General Studies:
Not accepted

International Baccalaureate Diploma

7,6,6 at Higher Level, including Mathematics and Physics, with a minimum of 32 points overall. 7 must be in Mathematics or Physics.

BTEC

Only considered when combined with other qualifications.

Other qualifications are considered – learn more about entry requirements.

Additional information:

Foundation Year

Would you like to study for one of our degrees but lack the entry qualifications we require? Consider a Foundation Year programme which can lead to entry onto one of our courses.

International students:

Standard English language requirements apply, learn more about international entry requirements.

International students applying for this programme will need an Academic Technology Approval Scheme (ATAS) certificate from the Foreign & Commonwealth Office before the University can issue you with a Certificate of Acceptance of Studies (CAS). We recommend that you apply for your ATAS certificate as soon as you receive an offer from us. More information can be found here: www.fco.gov.uk/en/about-us/what-we-do/services-we-deliver/atas/.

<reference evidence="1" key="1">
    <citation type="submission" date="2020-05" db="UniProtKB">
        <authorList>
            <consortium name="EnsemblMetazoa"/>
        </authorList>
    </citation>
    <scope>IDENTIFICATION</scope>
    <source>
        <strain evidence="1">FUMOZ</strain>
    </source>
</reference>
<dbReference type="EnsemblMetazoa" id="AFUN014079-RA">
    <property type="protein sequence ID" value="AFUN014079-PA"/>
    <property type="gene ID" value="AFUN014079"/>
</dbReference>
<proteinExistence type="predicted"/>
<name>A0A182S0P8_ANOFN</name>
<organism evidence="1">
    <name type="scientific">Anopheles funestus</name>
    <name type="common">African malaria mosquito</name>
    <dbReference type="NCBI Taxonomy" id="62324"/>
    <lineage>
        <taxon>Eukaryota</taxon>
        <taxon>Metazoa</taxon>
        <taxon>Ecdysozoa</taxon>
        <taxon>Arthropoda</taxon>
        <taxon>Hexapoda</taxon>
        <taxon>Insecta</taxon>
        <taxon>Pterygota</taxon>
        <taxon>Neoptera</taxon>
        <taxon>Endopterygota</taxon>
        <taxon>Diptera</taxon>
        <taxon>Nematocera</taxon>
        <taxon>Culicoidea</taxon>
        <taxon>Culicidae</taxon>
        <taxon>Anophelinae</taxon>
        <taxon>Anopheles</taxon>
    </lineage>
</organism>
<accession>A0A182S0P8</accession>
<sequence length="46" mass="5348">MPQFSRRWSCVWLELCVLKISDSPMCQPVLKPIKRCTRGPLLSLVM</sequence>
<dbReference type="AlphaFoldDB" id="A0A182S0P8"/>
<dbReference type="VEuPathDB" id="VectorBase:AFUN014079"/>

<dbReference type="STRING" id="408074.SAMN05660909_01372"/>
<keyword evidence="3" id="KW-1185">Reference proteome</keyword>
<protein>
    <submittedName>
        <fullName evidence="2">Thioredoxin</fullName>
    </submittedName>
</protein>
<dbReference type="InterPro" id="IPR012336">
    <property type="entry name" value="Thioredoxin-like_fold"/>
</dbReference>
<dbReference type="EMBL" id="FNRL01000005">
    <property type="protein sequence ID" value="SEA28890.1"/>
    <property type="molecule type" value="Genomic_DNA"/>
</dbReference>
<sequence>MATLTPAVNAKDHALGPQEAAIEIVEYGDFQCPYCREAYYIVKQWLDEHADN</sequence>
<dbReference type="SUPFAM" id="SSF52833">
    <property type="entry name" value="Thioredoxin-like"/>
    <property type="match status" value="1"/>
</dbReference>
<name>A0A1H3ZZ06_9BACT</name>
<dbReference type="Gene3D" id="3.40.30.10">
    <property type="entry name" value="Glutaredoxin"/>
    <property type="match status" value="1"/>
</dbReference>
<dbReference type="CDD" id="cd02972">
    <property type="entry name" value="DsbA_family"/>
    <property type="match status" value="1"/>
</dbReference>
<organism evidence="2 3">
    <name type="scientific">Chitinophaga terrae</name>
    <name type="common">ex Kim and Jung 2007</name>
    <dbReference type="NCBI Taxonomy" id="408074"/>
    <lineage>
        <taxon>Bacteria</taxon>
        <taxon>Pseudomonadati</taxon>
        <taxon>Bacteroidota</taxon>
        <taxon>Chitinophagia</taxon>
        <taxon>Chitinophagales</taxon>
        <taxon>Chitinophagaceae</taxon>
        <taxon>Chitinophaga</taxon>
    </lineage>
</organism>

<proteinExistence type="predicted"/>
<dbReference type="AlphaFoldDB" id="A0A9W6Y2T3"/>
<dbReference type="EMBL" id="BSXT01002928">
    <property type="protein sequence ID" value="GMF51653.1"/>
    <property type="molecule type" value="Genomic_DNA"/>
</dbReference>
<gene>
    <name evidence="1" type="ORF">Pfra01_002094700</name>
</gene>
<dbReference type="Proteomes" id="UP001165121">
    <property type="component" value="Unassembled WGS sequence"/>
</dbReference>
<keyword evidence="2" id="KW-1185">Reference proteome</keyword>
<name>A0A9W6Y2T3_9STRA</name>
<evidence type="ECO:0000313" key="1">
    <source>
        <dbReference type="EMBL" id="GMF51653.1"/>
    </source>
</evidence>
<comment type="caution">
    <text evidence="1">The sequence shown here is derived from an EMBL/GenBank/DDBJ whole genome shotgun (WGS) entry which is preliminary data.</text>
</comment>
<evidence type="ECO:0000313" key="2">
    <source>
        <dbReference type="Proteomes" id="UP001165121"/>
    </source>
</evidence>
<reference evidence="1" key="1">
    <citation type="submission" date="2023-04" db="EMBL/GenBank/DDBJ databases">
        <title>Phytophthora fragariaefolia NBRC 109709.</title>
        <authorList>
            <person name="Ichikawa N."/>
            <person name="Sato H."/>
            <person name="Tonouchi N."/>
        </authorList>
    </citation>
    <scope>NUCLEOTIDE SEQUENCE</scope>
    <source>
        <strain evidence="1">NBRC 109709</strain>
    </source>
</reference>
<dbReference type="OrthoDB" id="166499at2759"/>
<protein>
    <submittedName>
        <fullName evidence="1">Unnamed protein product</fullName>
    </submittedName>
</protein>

Depending on your chosen course of study, you may also be interested in one of our foundation pathways, which offer specially structured programmes for international students whose qualifications are not accepted for direct entry to UK universities. Further details can be found on Birmingham International Academy web pages.

How to apply

Apply through the UCAS website using code F302. 

UCAS (Universities and Colleges Admissions Service) is a UK organisation responsible for managing applications to university and college.

View advice on ' How to apply for undergraduate courses', including advice for UK, EU and overseas applicants.

At Birmingham, you will you benefit from our national and internationally leading expertise in a broad range of physics areas. Our researchers will teach your lectures, lead your labs, act as your personal tutors and supervise your projects. That means you’ll be working alongside renowned academics who are pushing the frontiers of scientific knowledge.